President Trump Just Unleashed Hell On Countries Who Refuse To Take Back Their Deportees

Since we all know very well by now that the United States of America is supposed to take in the people the rest of the world doesn’t want nor care to take care of, third world nations, some of them who are very wealthy, are refusing to take back those who broke our laws and sovereignty by breaking into our country illegally.

The State Department and the DHS have yet to reveal which four countries received these restrictions, but an anonymous source says the 4 offending nations include Sierra Leone, Cambodia, Eritrea and Guinea. The anonymous source stated that the State Department has been traditionally reluctant to impose visa sanctions because affected countries often retaliate through reciprocal restrictions on United States citizens and officials, even going as far as diplomats.

The measures have only been imposed twice before. Against the nations of Guyana and The Gambia. Department of Homeland Security currently officially identifies China, Cuba, Vietnam, Laos, Iran, Guinea, Cambodia, Eritrea, Burma, Morocco, Hong Kong and South Sudan as being recalcitrant in accepting deportees from the U.S. It was not immediately clear as to why only Cambodia, Eritrea, Guinea and Sierra Leone were selected for the sanctions since they were only identified as “at risk” for recalcitrance.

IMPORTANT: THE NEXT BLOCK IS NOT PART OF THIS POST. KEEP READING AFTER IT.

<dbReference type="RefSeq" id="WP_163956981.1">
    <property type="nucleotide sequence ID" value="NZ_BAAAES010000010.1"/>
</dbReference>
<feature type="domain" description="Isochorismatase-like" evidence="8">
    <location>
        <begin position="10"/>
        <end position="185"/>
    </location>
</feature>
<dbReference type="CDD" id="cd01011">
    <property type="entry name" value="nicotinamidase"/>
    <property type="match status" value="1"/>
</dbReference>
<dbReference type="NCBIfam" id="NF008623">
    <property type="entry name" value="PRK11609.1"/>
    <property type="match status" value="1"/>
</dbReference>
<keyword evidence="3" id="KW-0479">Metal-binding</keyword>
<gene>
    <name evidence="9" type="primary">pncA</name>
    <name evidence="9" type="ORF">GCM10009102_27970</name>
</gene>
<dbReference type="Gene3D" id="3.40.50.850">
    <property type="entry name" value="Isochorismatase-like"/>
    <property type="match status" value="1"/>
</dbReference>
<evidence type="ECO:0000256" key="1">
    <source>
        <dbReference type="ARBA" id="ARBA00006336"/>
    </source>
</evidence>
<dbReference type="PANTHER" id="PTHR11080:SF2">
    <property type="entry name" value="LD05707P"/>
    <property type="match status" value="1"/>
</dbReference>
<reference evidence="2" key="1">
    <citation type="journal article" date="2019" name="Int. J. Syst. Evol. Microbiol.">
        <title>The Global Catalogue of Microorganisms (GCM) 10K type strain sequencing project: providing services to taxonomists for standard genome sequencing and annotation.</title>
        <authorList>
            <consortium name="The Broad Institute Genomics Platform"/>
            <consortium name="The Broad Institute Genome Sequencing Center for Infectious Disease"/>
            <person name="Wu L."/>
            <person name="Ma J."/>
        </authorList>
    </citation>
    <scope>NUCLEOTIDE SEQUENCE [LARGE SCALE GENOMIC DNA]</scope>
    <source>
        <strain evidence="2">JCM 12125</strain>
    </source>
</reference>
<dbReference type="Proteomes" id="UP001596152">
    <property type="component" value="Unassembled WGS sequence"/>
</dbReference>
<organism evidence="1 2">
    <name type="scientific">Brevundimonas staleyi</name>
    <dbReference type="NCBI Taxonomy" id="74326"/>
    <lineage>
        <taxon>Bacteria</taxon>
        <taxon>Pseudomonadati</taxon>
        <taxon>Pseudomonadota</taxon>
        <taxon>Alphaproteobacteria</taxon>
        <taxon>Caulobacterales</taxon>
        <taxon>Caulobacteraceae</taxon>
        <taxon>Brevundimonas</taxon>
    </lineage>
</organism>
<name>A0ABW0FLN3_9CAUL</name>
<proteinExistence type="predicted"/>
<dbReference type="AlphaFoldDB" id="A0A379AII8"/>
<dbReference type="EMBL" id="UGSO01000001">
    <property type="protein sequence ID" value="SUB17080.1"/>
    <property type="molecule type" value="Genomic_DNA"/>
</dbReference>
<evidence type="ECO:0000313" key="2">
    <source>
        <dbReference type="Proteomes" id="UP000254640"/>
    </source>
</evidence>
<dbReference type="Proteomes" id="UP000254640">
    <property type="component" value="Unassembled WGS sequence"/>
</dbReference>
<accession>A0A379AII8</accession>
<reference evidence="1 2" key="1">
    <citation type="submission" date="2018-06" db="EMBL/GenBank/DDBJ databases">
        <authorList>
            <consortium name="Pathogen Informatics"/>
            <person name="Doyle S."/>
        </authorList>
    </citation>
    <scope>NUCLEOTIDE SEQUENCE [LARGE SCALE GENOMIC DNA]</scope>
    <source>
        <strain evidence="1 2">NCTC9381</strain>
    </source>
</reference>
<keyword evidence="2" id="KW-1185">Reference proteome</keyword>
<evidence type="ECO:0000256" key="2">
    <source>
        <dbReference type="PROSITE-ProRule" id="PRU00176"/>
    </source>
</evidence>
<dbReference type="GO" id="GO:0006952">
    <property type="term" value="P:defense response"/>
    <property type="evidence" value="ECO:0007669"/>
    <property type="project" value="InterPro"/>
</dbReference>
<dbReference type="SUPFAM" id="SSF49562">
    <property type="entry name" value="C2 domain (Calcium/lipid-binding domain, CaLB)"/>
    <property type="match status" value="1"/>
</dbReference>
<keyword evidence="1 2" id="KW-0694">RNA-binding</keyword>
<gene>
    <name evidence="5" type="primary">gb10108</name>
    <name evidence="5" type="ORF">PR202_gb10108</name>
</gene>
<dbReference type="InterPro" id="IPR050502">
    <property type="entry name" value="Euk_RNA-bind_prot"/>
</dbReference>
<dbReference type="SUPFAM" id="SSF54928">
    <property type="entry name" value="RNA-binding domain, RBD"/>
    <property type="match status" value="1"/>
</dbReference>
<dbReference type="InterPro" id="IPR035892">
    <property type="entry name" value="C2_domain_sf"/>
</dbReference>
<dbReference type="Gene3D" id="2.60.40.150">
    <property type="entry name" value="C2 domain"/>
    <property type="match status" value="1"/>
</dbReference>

The Washington Examiner Reports:

Countries that refuse to take back illegals cut in half, ‘big’ win for Trump

The Trump administration has bolstered its campaign to deport criminal illegal immigrants by getting countries to stop blocking the transfers and take them back, according to key Homeland Security officials.

Led by its success in getting Iraq to shift gears, the administration is looking to cut the number of “recalcitrant nations” even further as it speeds up the arrest of illegal immigrants and visa overstayers who have criminal records.

“It is big news. It shows that some of these countries see that they can’t get away with stiff arming us anymore, that there will be consequences,” said Jessica Vaughan of the Center for Immigration Studies.

Immigration and Customs Enforcement officials said the Obama and Trump administrations, in a combined effort from the departments of state and homeland security, have cut the number of recalcitrant nations in half.

“Working with our partners at the Department of State, ICE has made significant progress over the past year to improve cooperation on removals – including reducing the number of recalcitrant countries from 23 in May 2016 to 12 in May 2017,” an ICE official told Secrets. “The recent agreement with the government of Iraq is one example, and we will continue our efforts to encourage greater cooperation.”

While some consider forcing recalcitrant nations to take U.S. deportations low-hanging fruit, the foreign governments can be stubborn. As a result, the Trump administration has decided to play hardball, as in the case of Iraq, which got off the president’s travel ban list partly by ending its policies of barring the return of criminals.